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Fundamental Equations Guide Marine Robots to Optimal Sampling Sites


Researchers deploy an autonomous underwater vehicle.

Massachusetts Institute of Technology researchers have developed systems of equations that forecast the most informative data to collect during an Unmanned Underwater Vehicle observing mission, and the best way to reach the sampling sites.

Credit: Multidisciplinary Simulation, Estimation, and Assimilation Systems, Massachusetts Institute of Technology

Systems of mathematical equations, developed by Massachusetts Institute of Technology (MIT) researchers, can forecast the most informative data to collect for a given autonomous underwater vehicle's (AUV) mission and the best way to reach the sampling sites.

The MIT team found the new method can predict the degree to which one factor, such as the speed of ocean currents at a specific location, yields information about some other factor, such as the temperature in another location, a quantity called "mutual information."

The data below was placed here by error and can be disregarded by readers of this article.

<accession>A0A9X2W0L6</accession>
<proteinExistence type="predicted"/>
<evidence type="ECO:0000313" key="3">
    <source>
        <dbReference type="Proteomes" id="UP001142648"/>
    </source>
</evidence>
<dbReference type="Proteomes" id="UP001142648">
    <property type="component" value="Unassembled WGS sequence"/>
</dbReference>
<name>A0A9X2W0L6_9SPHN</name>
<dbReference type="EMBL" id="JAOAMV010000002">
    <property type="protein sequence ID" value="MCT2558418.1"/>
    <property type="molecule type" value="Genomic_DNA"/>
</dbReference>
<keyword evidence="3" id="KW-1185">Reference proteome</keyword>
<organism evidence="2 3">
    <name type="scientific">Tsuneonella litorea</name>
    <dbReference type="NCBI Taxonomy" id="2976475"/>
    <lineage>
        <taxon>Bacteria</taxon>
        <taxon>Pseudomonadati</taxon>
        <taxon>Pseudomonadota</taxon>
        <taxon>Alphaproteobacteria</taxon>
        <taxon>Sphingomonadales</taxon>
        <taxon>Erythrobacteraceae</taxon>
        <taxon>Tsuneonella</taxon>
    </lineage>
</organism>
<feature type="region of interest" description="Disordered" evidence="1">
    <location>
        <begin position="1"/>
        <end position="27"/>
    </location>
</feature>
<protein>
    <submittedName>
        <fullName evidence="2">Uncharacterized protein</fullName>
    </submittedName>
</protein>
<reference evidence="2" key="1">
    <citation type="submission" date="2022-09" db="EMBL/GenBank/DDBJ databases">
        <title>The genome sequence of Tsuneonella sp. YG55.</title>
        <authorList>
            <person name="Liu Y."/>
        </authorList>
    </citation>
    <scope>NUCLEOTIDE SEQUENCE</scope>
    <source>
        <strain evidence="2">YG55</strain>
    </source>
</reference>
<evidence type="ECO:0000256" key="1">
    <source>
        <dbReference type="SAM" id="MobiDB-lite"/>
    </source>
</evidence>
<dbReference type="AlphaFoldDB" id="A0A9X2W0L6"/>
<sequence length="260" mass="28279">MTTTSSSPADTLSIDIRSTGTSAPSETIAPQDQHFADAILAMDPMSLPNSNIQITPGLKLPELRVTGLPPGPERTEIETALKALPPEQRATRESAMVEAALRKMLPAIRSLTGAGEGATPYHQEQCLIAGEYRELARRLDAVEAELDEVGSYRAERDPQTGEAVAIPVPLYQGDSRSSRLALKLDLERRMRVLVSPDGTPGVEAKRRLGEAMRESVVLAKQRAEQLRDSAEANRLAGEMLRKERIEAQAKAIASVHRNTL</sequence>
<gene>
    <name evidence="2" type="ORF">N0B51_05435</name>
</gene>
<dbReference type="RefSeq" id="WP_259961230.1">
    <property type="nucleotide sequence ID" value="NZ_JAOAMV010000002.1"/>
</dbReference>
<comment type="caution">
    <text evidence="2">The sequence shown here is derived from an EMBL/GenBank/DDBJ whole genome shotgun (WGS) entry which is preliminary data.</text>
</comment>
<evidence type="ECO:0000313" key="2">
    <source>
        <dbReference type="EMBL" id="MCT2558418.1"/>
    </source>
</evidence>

If a high degree of mutual information exists, then an AUV can be programmed to travel to certain locations to measure one variable, thus gaining information about the other.

The researchers used the equations in an ocean model, called Multidisciplinary Simulation, Estimation, and Assimilation Systems, in experiments to forecast fields of mutual information and guide actual AUVs.

From MIT News
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Abstracts Copyright © 2018 Information Inc., Bethesda, Maryland, USA


 

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